Showcasing top-notch wines creates a unique opportunity for us to enjoy specific plots and seasons, writes Toni Paterson.
Single-vineyard wines, as the term implies, are made from a specific patch of land. The volumes are limited, so they are often in short supply.
When a winery produces a wine under a single-vineyard label, the grapes will come from the same single plot each time the wine is bottled under that name. This is quite a different process to a small winery making a wine from select parcels of grapes sourced from different parts of its estate.
Single-vineyard wines generally arise because a particular vineyard shows itself to have a high-quality, unique flavour profile and a balance that negates the need to blend with another parcel of wine. Sometimes this is because of the age of the vines, the particular clones planted, the unique microclimate or soil of the vineyard, or the sum of all those factors.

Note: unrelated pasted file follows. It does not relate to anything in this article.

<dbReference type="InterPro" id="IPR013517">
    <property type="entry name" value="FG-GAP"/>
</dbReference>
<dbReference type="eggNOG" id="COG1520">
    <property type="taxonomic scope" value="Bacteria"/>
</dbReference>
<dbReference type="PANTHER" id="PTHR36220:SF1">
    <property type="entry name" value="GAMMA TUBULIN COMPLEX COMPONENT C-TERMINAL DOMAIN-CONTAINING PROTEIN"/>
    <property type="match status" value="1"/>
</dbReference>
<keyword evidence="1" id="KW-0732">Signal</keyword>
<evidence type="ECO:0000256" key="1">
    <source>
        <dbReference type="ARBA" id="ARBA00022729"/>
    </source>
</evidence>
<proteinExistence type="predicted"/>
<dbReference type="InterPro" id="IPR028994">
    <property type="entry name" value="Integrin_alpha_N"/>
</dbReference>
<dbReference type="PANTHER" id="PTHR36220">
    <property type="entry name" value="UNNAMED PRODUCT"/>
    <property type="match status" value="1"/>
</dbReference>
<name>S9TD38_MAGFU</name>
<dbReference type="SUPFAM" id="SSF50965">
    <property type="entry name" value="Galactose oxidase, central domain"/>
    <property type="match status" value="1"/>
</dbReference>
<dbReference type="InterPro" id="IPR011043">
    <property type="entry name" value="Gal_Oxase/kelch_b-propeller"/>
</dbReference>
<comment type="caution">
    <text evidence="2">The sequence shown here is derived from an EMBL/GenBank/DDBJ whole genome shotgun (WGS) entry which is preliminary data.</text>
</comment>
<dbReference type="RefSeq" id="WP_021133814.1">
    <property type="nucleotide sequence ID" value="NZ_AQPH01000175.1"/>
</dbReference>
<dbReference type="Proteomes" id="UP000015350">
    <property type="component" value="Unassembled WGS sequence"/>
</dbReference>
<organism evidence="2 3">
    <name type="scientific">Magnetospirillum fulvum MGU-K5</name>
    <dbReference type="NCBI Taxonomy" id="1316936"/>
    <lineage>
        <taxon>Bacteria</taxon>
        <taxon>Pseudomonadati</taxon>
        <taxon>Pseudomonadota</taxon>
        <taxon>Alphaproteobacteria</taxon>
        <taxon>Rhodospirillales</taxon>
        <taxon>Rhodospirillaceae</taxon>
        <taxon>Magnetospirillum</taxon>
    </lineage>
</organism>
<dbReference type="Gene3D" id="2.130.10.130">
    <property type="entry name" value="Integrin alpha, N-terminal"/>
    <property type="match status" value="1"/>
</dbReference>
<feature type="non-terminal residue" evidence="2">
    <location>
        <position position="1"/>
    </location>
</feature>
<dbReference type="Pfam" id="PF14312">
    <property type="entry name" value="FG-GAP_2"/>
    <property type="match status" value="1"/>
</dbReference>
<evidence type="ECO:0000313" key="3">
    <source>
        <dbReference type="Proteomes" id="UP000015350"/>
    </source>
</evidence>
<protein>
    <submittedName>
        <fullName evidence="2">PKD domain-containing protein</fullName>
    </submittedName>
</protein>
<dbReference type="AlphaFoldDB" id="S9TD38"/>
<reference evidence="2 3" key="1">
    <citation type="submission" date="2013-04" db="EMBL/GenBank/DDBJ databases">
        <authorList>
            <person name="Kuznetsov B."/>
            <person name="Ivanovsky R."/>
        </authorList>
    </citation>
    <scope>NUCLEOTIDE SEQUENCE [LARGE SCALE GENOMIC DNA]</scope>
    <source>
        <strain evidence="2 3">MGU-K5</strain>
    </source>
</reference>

Australia’s most famous singlevineyard wine is arguably Henschke’s Hill of Grace, produced from a single 4ha plot of land in South Australia’s Eden Valley. There, the old, gnarly dry-grown vines produce a very concentrated and characteristic shiraz.
Hill of Grace is a rare and incredibly expensive wine because the quality is high and the volume is limited. It has a special character, and its taste is a snapshot in time, reflective of the season in which it was grown.
That’s what makes single-vineyard wines so fascinating. Sometimes, particularly in poor vintages, they’re not the most seamless, complete or flawless wines (which explains why they’re not produced every year).
But in great vintages, they can be all of the above and more. This variability makes them so absorbing, and their personalities so captivating. These wines stimulate the mind as well as the tastebuds, so they’re all the more satisfying to drink.